Beyond the legal matters of drugs: Mental health
- On behalf of Mike G Law posted in Drug Possession on Thursday, January 19, 2017
Drugs can and do create problems within the society of Tampa and beyond. You probably know someone who deals with personal struggles related to drug use.
If you do know someone or perhaps have faced drug struggles yourself, you also probably know that drug activity doesn’t occur in a vacuum. This is one of various posts to come that seeks to raise awareness of the health matters that are so often at play behind the scenes of drug charge cases in Florida.
The National Institutes of Health explain the numerous health conditions that are tied to drug cases. A common health matter encompasses a number of possible specific conditions. Mental health problems are often linked to the men and women, young and old, who face drug charges in Florida.
Studies show that those who suffer from mood or anxiety disorders are about two times more likely to become addicts. But is addiction an illness itself? The NIH puts it about as simply as it gets. Its answer to the question whether addiction is a mental illness is as follows:
“Yes, because addiction changes the brain in fundamental ways, disturbing a person’s normal hierarchy of needs and desires and substituting new priorities connected with procuring and using the drug. The resulting compulsive behaviors that override the ability to control impulses despite the consequences are similar to hallmarks of other mental illnesses.”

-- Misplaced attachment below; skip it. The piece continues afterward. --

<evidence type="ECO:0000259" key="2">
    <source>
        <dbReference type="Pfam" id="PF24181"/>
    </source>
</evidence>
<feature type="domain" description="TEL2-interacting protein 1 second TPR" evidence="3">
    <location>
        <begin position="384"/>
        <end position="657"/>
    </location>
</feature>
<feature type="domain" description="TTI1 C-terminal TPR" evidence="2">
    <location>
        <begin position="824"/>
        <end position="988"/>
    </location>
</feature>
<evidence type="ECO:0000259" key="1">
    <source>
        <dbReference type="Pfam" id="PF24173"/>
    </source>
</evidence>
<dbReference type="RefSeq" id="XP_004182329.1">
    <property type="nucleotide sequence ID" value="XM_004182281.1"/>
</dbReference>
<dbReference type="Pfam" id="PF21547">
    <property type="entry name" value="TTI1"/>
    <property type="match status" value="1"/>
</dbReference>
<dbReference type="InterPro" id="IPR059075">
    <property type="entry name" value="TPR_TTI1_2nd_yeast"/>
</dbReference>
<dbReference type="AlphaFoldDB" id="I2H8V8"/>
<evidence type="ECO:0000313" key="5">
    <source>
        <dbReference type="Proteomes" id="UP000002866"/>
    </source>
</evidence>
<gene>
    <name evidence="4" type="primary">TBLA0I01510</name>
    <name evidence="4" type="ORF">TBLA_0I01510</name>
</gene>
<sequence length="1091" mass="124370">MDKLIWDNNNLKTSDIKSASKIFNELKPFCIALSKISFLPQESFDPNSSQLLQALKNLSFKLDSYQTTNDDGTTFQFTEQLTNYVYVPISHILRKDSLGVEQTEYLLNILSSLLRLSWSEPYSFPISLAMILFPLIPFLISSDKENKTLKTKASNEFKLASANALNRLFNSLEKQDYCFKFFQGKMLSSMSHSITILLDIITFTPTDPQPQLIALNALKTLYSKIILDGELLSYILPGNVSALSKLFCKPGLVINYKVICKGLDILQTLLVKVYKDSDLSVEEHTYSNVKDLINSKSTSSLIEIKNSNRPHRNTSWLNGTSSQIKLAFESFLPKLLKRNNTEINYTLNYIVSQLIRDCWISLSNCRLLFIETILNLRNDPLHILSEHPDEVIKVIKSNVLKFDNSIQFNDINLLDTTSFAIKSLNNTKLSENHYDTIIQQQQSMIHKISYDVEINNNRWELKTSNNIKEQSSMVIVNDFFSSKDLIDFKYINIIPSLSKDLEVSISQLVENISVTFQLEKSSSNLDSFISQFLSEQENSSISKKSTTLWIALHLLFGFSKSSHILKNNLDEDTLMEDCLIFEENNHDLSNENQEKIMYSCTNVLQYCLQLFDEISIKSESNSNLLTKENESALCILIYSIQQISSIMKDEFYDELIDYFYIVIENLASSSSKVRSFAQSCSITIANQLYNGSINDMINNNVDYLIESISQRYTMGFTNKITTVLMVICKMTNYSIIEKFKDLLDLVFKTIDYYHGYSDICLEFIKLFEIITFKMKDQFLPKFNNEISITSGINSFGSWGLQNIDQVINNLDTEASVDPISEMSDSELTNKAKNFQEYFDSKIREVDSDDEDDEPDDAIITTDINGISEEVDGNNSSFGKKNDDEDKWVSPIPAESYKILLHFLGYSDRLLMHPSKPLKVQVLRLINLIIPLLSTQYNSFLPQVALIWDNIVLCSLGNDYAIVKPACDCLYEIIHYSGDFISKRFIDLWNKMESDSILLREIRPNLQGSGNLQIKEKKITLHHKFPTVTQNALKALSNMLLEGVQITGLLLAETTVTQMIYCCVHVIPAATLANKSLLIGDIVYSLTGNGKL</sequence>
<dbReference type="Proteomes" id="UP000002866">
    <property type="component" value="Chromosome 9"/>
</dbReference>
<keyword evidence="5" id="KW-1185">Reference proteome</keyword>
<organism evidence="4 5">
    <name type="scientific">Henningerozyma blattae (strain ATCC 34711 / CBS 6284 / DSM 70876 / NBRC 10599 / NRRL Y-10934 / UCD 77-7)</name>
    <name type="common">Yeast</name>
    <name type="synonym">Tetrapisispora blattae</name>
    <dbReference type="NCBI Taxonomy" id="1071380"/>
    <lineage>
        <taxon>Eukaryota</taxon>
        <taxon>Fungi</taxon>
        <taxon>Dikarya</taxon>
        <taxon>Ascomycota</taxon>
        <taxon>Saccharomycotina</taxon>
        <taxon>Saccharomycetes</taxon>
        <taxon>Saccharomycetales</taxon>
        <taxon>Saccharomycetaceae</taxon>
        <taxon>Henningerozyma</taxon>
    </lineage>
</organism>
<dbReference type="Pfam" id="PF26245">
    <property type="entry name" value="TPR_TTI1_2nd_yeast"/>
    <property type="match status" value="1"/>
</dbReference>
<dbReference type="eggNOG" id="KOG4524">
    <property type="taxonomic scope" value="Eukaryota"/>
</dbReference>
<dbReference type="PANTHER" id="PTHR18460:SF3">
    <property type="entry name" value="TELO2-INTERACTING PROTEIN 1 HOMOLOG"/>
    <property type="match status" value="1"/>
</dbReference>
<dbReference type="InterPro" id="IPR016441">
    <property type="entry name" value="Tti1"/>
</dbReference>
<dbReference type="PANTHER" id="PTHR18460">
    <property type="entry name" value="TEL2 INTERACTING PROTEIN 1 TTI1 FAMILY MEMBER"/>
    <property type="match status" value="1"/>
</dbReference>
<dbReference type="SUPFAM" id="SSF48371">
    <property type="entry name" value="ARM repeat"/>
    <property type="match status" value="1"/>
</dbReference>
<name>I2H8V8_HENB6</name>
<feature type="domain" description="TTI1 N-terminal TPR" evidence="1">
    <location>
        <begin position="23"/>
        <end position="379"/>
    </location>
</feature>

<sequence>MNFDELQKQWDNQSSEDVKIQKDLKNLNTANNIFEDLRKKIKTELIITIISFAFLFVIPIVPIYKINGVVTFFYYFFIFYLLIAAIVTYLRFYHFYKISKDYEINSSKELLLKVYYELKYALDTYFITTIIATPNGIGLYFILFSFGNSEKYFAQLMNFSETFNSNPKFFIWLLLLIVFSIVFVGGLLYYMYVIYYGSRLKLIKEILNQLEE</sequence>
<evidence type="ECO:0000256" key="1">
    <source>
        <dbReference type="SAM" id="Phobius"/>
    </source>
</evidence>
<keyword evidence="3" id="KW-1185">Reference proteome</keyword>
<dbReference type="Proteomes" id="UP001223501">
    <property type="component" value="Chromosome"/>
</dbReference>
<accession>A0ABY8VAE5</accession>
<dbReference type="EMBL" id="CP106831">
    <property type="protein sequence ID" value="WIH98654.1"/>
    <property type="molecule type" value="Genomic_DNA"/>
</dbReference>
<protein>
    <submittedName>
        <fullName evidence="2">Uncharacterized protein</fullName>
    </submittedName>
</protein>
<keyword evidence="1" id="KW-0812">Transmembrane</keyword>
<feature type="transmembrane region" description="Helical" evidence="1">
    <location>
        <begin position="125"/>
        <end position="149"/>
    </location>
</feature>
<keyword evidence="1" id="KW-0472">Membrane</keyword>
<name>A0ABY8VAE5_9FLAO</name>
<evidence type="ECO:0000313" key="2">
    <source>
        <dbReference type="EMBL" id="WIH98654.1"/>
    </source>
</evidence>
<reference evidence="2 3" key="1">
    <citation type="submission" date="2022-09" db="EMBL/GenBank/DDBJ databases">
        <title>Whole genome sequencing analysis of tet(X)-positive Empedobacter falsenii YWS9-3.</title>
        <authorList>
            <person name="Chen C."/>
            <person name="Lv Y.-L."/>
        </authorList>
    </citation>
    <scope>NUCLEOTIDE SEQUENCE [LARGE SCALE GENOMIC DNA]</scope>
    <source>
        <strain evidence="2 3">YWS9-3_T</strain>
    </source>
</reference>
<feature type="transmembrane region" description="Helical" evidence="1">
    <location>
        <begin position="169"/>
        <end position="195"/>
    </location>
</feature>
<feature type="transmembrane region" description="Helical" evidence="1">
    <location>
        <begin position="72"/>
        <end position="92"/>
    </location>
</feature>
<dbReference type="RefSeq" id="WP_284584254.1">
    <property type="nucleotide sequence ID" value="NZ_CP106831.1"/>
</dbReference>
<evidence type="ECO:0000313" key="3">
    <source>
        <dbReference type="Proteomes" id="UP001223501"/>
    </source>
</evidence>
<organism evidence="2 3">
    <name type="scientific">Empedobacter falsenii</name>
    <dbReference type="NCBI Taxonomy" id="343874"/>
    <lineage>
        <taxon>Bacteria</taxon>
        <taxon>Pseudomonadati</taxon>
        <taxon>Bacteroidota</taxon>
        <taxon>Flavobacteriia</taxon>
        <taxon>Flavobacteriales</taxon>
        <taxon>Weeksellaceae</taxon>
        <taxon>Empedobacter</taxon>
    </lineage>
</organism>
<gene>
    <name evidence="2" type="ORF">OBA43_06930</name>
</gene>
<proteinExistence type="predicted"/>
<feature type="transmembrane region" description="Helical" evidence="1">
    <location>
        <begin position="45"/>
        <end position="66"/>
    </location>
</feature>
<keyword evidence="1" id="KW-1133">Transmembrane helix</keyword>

The reality that people’s health can impact and is impacted by drug-related behavior is important to defendants’ futures. The common response to a drug charge conviction is incarceration. How does that solve the problem of the mental illness that likely causes someone to use drugs and make repeated poor decisions?
If you or someone you love is facing time in prison for possession or other drug charges, you are probably wishing that the courts could better understand the full story behind what happened. Maybe you feel out of control. Maybe you know illness is the problem, not criminal intent.
Talk to an experienced drug crime defense lawyer whom you trust. Speak candidly about your unique circumstances and how you believe a focus on addiction and mental illness is crucial reaching the best case outcome.